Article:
But Ai-jen Poo, the co-founder and executive director of the National Domestic Workers Alliance, the nonprofit that does advocacy work for caregivers, hopes home care work will also be elevated in the conversation for child care. She said the two issues are interlinked.
“We are about to have the largest older population we’ve ever had, and the need for care is going to grow exponentially,” Poo said. “But we have really none of the infrastructure and systems and support in place to support caregiving.”
Given that the 65-and-older population is the fastest growing demographic in the country, if caregivers leave the industry — often to work in other low-wage jobs in retail or restaurants — the jobs and the demand still remain.And this is not work that can be automated or outsourced, Poo said.
“I would argue that in the 21st century we have to see care as infrastructure” she said. “What can be more fundamental than having strong caregiving programs in place to then enable people to go to work?”
Support for a caregiving economy is fairly bipartisan.
A poll by the First Five Years Fund, a childhood advocacy group, released in September ahead of the election found that 84 percent of voters found affordable child care to be an essential service. About 83 percent of voters in battleground states surveyed felt presidential candidates should have plans to address child care.
Republicans and Democrats have expressed support for various initiatives. The White House last year held a summit with leaders from both sides of the aisle focused entirely on child care and paid sick leave.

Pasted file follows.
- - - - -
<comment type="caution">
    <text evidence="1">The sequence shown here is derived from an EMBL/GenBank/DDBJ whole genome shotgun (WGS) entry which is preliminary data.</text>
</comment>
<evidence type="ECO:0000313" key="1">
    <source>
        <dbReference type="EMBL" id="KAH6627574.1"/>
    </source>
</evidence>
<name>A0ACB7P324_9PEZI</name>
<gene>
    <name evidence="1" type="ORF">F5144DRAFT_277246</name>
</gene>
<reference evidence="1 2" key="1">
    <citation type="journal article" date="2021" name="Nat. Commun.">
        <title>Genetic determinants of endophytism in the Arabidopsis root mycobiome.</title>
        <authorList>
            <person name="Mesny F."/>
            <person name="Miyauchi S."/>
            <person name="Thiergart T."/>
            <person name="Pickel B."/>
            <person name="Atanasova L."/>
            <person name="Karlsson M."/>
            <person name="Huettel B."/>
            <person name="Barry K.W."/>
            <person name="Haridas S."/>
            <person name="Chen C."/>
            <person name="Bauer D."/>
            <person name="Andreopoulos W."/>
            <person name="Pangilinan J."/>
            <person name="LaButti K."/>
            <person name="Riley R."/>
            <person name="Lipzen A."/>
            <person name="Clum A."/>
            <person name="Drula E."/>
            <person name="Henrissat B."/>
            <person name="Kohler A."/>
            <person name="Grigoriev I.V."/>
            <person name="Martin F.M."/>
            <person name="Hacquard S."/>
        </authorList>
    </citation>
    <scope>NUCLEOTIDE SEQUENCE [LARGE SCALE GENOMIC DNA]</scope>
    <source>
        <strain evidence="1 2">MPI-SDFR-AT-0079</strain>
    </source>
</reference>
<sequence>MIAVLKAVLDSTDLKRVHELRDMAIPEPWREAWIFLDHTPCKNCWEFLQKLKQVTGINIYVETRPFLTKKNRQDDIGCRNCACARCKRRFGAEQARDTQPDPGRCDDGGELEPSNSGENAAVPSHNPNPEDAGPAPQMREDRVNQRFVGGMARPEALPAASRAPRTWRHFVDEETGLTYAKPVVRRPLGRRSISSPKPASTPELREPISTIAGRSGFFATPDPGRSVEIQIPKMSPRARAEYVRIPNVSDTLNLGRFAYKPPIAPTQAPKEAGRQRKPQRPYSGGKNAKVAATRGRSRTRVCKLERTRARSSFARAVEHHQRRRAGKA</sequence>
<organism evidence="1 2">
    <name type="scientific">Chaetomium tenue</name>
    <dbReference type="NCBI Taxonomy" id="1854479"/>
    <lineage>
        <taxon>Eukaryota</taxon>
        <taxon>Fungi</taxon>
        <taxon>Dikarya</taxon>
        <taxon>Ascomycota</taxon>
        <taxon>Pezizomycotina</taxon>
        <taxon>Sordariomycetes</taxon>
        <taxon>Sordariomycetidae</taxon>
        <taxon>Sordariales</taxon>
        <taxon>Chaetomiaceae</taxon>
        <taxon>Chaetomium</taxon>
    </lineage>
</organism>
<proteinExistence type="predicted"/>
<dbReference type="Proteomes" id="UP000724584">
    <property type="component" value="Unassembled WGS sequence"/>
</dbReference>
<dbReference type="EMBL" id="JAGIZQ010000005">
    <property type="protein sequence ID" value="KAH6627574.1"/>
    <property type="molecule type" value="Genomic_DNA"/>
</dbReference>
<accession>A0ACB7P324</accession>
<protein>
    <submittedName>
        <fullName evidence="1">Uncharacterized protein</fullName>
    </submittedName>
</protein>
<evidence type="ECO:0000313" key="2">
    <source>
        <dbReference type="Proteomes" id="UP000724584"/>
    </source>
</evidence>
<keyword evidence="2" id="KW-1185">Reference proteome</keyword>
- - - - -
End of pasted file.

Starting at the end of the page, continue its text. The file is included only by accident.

The tension point is around funding. A $775 billion price tag is expected to meet some opposition, regardless of which party controls the Senate following a run-off election in Georgia on January 5.
The Biden team has said the money will come from rolling back tax breaks for real estate investors earning more than $400,000 and ensuring the highest earners comply with stiffer taxes.
In the polling, voters showed some hesitation because of cost. Although 65 percent of voters polled said they felt care jobs should be fairly paid and that the Biden plan would help reach that goal, about 35 percent of voters said the cost was too significant given the current $3 trillion deficit. They worried that pay raises and benefits to workers will also raise the cost of care for seniors and people with disabilities.
But Henry argued the funding is there, it’s just gone to other priorities.
“It’s less money than we just gave to corporations in the last nine months,” she said. “It’s a fractured system now that’s causing problems for every family in the nation, and it’s high time we prioritize investing in women’s work that’s never been valued.”
Brittany Williams, a home care worker in Seattle, said her work was scaled back this year because she’s had to focus on her 8-year-old son whose classes have gone online. She’s down to working two days a week and gets by thanks to food donations from her church.
Williams makes $17.05 an hour thanks to a union contract, putting her slightly above the median wage of $14.76 for home care workers in Seattle. But the stress — of missing bills, riding the bus to work and wondering whether she or her son will get sick — has made for a punishing year.
Williams outlined those challenges for Biden during a roundtable discussion he held with frontline health care workers in November.
“Caregivers, we’re the maintainers of life,” she told him. “Caregivers were out there doing what had to be done, and we still are. We have to live with the [fear] in the back of our head.”
Reflecting on the call later, Williams said it was “humbling” to see so much focus put on care work for the first time.
“It’s time for essential workers to be respected,” said Williams, 34. “It’s beyond time that we are protected and we are paid on the level of what we give out as far as our value.”